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  14. That's really interesting that the man was reading from two different editions of the same book. Maybe he lost his copy on his way home the first day, stopped at the used bookstore by his house and got another copy which he then took the following morning. That seems like a perfectly plausible, logical and hardly convoluted explanation!

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  15. Carol: I am glad you like them.

    Sakura: I have both of those titles in my TBR pile. I think I will read TSAR first.

    Margaret: I tried to start The Loved One, but it didn't take. I will have to go back to it.

    Rachel: Does Pocket Tristan know that he is called Pocket Tristan?

    Ti: That is indeed Harry Connick, Jr.

    Simon S: I will, just need to find the right mood.

    Claire: My book club tried to get me to read Water for Elephants saying that my aversion to all things circus related wouldn't be a factor. After about 30 pages I realized they were lying. The whole damn thing is about the circus. And then to see the film trailer. I nearly broke out in hives.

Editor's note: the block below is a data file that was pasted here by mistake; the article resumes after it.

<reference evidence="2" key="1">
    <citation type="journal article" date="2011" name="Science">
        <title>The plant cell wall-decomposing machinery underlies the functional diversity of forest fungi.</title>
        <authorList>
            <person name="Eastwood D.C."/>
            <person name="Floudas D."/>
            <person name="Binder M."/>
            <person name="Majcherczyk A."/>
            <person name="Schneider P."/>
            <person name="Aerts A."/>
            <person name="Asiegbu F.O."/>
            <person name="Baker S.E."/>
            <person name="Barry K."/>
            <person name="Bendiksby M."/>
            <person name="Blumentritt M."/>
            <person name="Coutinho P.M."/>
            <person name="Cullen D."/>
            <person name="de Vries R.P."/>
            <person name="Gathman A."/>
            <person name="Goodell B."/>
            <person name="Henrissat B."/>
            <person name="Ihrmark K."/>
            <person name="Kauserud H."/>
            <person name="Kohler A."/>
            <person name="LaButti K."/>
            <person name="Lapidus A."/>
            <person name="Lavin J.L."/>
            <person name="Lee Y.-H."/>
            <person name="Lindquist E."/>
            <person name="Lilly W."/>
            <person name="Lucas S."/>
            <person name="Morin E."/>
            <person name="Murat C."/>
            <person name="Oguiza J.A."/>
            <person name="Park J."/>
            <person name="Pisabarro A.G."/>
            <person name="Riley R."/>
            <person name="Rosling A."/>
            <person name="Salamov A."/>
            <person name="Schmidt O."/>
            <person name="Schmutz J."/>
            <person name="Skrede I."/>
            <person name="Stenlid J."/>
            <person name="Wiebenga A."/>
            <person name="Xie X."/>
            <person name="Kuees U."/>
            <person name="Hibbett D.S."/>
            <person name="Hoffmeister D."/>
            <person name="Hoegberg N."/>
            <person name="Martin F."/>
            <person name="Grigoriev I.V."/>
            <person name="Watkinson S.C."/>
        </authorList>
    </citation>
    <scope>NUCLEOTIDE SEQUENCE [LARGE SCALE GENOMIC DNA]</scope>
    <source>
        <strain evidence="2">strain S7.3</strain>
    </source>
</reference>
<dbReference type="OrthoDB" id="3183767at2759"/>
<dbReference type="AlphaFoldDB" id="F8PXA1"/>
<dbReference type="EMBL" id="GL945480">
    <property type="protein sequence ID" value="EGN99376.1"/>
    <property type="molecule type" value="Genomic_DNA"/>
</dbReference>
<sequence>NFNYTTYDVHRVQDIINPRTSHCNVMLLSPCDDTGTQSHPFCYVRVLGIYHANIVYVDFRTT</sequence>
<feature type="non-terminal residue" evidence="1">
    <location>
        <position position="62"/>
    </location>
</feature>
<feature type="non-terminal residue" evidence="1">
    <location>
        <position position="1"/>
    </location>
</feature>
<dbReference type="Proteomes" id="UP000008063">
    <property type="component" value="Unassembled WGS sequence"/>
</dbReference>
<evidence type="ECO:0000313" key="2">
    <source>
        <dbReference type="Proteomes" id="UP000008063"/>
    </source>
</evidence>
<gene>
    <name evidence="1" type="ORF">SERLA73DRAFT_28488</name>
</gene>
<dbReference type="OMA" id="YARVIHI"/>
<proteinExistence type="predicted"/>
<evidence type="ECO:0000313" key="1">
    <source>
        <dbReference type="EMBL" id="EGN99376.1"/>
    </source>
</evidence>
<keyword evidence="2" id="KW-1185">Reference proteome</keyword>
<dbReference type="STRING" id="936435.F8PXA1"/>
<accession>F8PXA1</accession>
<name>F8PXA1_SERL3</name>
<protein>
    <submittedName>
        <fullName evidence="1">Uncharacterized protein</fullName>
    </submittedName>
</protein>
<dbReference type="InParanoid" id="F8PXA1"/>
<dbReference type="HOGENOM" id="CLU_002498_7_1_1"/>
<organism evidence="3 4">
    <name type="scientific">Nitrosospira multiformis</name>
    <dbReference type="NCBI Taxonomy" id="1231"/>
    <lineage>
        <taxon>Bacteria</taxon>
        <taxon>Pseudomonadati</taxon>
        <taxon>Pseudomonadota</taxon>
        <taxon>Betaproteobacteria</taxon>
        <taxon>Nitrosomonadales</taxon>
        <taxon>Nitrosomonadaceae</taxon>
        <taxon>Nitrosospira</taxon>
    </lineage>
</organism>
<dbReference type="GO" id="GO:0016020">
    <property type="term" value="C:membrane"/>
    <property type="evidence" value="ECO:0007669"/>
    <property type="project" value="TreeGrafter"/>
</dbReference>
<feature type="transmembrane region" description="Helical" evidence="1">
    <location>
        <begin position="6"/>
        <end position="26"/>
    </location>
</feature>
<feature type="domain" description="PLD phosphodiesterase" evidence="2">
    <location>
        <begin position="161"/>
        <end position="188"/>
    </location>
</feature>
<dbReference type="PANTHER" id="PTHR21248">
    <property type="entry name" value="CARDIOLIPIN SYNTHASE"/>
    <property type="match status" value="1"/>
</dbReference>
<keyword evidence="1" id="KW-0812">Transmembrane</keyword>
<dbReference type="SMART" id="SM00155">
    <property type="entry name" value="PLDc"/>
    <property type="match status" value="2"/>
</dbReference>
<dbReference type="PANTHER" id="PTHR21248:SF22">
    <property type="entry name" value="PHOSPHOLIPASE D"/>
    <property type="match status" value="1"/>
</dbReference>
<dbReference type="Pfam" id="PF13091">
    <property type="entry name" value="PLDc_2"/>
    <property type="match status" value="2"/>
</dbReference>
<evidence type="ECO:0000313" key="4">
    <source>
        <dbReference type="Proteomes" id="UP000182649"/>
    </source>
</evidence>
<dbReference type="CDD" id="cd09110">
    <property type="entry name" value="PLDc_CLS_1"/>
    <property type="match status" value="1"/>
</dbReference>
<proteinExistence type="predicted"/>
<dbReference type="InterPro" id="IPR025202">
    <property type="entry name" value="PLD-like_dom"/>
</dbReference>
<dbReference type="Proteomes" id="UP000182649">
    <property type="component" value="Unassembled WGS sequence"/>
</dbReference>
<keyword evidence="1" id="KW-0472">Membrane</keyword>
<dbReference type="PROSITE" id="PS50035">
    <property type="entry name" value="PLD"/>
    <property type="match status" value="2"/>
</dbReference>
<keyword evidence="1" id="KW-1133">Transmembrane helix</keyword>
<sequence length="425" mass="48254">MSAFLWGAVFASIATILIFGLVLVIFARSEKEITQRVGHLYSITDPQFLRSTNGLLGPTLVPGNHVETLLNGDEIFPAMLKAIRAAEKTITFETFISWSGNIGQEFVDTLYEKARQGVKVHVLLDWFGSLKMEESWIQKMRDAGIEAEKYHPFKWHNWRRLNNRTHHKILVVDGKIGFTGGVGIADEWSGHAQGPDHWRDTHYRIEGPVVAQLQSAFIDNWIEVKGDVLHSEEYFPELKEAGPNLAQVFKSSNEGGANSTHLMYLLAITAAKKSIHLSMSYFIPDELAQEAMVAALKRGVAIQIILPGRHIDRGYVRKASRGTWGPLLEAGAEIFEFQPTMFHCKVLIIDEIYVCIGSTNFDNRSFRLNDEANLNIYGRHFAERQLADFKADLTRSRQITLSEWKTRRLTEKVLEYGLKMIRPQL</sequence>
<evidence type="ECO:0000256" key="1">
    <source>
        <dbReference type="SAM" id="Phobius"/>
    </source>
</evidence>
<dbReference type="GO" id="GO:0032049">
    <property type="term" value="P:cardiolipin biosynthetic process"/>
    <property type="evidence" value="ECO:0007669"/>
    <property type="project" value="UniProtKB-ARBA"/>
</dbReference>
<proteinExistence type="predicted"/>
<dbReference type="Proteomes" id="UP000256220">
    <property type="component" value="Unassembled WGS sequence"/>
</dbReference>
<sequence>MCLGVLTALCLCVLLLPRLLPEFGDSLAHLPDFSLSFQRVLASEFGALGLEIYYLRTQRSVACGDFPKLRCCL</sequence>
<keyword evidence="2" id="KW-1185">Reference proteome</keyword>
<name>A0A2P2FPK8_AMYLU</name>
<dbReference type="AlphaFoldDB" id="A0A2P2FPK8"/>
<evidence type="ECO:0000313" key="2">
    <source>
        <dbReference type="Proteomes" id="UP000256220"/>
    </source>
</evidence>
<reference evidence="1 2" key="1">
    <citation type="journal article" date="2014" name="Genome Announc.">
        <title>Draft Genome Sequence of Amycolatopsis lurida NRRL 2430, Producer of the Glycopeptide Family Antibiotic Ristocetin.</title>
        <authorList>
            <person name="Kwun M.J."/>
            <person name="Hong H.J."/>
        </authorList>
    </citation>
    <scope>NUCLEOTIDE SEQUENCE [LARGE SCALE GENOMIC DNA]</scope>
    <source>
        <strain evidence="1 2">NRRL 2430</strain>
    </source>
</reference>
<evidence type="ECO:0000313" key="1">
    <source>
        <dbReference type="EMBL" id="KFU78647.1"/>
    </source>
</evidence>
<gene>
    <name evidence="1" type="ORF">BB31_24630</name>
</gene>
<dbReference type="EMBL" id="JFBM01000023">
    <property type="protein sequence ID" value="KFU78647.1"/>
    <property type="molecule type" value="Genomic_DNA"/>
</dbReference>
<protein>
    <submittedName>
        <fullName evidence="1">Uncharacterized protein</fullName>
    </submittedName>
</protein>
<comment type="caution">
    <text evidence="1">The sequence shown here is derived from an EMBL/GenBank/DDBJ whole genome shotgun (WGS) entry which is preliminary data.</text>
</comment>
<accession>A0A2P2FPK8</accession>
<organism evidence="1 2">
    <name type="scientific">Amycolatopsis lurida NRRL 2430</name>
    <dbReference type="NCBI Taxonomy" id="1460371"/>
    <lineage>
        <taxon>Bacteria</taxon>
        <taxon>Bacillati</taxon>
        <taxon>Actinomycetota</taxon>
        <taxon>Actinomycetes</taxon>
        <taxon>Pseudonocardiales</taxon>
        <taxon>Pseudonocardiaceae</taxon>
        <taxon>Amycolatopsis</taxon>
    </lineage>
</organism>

Daniel: Jason Marsden, the actor who played the pocket gay is only 5'1".

    Simon T: See Brideshead is so different than his other books and I read it first (and about 5 times at that) before I tried any of the others.

    Mrs. B: A little age is required for many a good book.

    Karen: I love the show Will and Grace, but generally am annoyed by the characters Will and Grace. If it wasn't for Jack and Karen, I don't think I would like it much.

    Steve: Being a casket salesman would certainly explain Liberace's taste.

    Relish: Peeking at book titles can make one look a bit odd.

    Biblio: I might end up asking him if I see him again.